2. Would you go with them even if you don’t do a lot of long runs?

  3. Looks like a nice performance shoe to add to the rotation. Nice review Jason!

  4. I LOVE my AdiZero Bostons!!! And I was lucky enough to find some when I was in the US for 1/3 the retail price here in Canada 🙂

  5. Ho Jason,

    Do you wear it during marathon race?


  6. Sold on the shoes! I was actually highly debating them this year but didn’t have anyone that I “knew” who recommended them. I’m alternating the Kinvaras with a small insert and LunarFly 3’s right now (10 mm drop) with no insert and it seems to be working. I’ve been looking for a third pair so the Bostons might be the secret. Thanks for the comprehensive, honest review.

    • My pleasure Tim! I’ve never worn the LunarFly’s, but I suspect they have a softer sole similar to the Kinvaras. The Boston 3’s might be a departure from that if you’re ready for a firmer ride (like I said, great for trails!).

      • Actually I chose the LunarFly because they’re firmer to be honest. They are much more stiff than the Pegasus or others even in the Lunar line I find which I prefer because of the Kinvaras which I wear for 65-70% of my mileage right now. I’m running WAY more trails now that I’m state-side in Ohio too so I think they’re a good choice.

  7. These have a 12mm heel drop. They aren’t an introductory minimalist shoe.

    And I disagree with your statement about varying footsrikes. Its never good to heel strike when running.

    • Not according to RW:

      That’s not necessarily true – there are many types of heel strikes out there. Just ask Meb, winner of the ’09 NYC Marathon. Here’s one resource to check out, of many:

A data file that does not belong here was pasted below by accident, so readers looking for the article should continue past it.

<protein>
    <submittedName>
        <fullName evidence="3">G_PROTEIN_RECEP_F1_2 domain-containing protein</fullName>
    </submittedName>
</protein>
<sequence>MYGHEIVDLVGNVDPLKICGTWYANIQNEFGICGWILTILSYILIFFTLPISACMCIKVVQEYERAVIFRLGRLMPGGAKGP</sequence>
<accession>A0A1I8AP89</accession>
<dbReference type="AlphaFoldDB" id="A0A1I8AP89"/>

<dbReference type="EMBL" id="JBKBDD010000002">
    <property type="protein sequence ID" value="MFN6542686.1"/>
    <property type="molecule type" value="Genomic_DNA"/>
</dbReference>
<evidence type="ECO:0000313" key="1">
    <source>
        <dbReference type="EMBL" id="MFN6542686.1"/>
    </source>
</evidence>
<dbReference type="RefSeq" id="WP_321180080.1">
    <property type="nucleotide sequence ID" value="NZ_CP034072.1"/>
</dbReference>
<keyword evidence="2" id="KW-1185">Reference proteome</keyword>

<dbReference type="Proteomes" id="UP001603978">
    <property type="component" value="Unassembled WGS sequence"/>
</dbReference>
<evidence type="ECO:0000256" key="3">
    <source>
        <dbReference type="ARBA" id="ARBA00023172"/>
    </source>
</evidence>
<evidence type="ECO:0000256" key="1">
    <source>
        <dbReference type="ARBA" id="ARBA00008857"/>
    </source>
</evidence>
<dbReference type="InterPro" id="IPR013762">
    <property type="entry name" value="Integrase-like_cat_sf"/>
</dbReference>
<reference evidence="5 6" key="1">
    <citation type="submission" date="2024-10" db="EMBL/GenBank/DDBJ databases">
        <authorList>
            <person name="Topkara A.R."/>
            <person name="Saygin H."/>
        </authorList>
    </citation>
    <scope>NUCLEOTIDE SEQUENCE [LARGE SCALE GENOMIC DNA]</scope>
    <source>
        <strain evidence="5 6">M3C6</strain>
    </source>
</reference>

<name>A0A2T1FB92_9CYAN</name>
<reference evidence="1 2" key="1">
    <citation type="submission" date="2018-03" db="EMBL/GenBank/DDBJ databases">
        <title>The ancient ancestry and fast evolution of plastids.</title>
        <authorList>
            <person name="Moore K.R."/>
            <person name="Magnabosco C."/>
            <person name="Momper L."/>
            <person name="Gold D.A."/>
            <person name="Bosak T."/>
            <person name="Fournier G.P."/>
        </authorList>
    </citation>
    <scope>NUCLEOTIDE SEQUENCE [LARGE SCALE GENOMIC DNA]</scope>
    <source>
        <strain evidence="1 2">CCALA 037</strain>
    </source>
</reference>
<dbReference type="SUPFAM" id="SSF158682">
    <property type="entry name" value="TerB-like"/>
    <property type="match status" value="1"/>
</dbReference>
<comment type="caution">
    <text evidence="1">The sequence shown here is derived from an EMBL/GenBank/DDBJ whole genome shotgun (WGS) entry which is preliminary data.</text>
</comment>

• Speaking from my experience…..I used to heel-strike with a long stride. I had painful shin splints among other things due to my poor form. Once I used good form running with a midfoot strike, shortened my stride, & increased my cadence the pain went away completely. Like that post says some folks might be able to get away with a mild heel strike if the other parts of their form (short stride, good posture) is good, but the injury chances of a heel striker will always be higher.

        • Many great heelstrikers out there. Meb K and Kara Goucher to name two top US runners. Many top coaches recommend heel striking to mid/forefoot strikers who experience numerous injuries. for example, top coach Greg McMillan moved TO heel striking in order to reduce his injuries. The key, of course, is NOT heel striking or midfoot striking or forefoot striking…but striking with the feet BELOW your center of gravity! If you do that, it matters NONE how you strike, but rather what is most natural/safe for your body type and gait.

  8. Here is what an introductory minimalist shoe from Adidas looks like: